In a few short weeks, I will visit Maher in India with 12 women from the United States. We will be there to celebrate Maher’s 20 ground-breaking years of service with women, children, men and villages in need.
It will be my fourth trip to India and my third trip to Maher, an interspiritual, caste-free organization founded and directed by Sr. Lucy Kurien, a Catholic nun. Maher’s Board Chair is Hirabegum Mulla, a Muslim woman. This spiritual pilgrimage, organized by Lynda King, grew out of an hour-long presentation Sr. Lucy delivered to a Chicago gathering.
My daughter and I first visited Maher in 2010 after meeting Sr. Lucy and reading Women Healing Women: A Model of Hope for Oppressed Women Everywhere by Will Keepin, PhD, and Cynthia Brix, M.Div. We were scheduled to stay one month at Maher, but we stayed for seven — nourished and refreshed by the pervasive love and strength of Maher’s community.
Although we won’t have time to visit all of Maher’s 41 homes in three Indian states during our upcoming trip, our group will:
- spend time with members of the Maher community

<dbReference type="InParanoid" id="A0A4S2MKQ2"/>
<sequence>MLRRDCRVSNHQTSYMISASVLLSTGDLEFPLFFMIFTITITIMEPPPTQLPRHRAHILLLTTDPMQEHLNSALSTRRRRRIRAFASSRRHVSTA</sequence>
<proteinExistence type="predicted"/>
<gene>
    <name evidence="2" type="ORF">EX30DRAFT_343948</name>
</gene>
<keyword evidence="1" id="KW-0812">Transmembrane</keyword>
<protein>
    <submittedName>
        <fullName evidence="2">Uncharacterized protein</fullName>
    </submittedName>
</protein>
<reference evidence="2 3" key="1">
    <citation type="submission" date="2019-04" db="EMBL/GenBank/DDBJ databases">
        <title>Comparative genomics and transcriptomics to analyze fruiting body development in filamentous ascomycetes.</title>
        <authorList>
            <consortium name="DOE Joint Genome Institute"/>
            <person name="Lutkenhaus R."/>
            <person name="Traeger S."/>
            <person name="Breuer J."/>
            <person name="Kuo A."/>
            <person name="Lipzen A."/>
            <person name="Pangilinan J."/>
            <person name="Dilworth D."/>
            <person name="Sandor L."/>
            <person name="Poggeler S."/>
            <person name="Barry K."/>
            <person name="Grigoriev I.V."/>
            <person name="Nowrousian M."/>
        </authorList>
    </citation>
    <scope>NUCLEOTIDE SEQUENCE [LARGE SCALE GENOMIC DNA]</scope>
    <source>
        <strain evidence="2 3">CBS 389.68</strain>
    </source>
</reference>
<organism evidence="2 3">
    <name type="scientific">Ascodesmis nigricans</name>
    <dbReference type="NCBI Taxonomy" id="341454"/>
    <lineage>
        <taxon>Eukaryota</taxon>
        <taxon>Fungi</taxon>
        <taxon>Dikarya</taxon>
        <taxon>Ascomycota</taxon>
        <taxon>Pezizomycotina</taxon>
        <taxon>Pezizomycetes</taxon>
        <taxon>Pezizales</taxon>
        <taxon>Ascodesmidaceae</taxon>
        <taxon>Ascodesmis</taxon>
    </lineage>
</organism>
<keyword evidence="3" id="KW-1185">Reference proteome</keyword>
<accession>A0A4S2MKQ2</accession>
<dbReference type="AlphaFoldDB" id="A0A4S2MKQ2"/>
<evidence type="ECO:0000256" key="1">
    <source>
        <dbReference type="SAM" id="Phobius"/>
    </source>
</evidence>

- visit self-help groups and projects in slums, villages and beggar’s colonies
- learn from Sr. Lucy, Hira and Maher’s staff of social workers, housemothers, cooks and drivers
- meet Maher friends from around the world.
Sr. Lucy founded Maher in 1997 in response to the tragic death of a woman and the seven-month old fetus she was carrying after her husband doused her with kerosene and set her on fire.
In Maher’s early days, Sr. Lucy had no idea that 19 years later two Maher youth would spend six months in the U.S. leading peace camps and bringing hope and wisdom to people of all ages on the east and west coasts. Both of the young men hold MBA degrees. One came to Maher at age six after a social worker observed him washing cars in a garage. It was one of two jobs he held to help support his family. The other young man was born a Dalit, or untouchable, and lived for several years on the streets with his mother following his father’s disappearance before coming to Maher. These are just two of the more than 1,100 women, children and men in Maher’s care daily.
I don’t yet know how this spiritual journey will transform me or the members of our group, many of whom will be visiting India for the first time. I only know that people can’t help but be moved by spending time at Maher and in the company of the two brave women leading this revolutionary movement of love in our world. And, that gives me great hope for our collective future.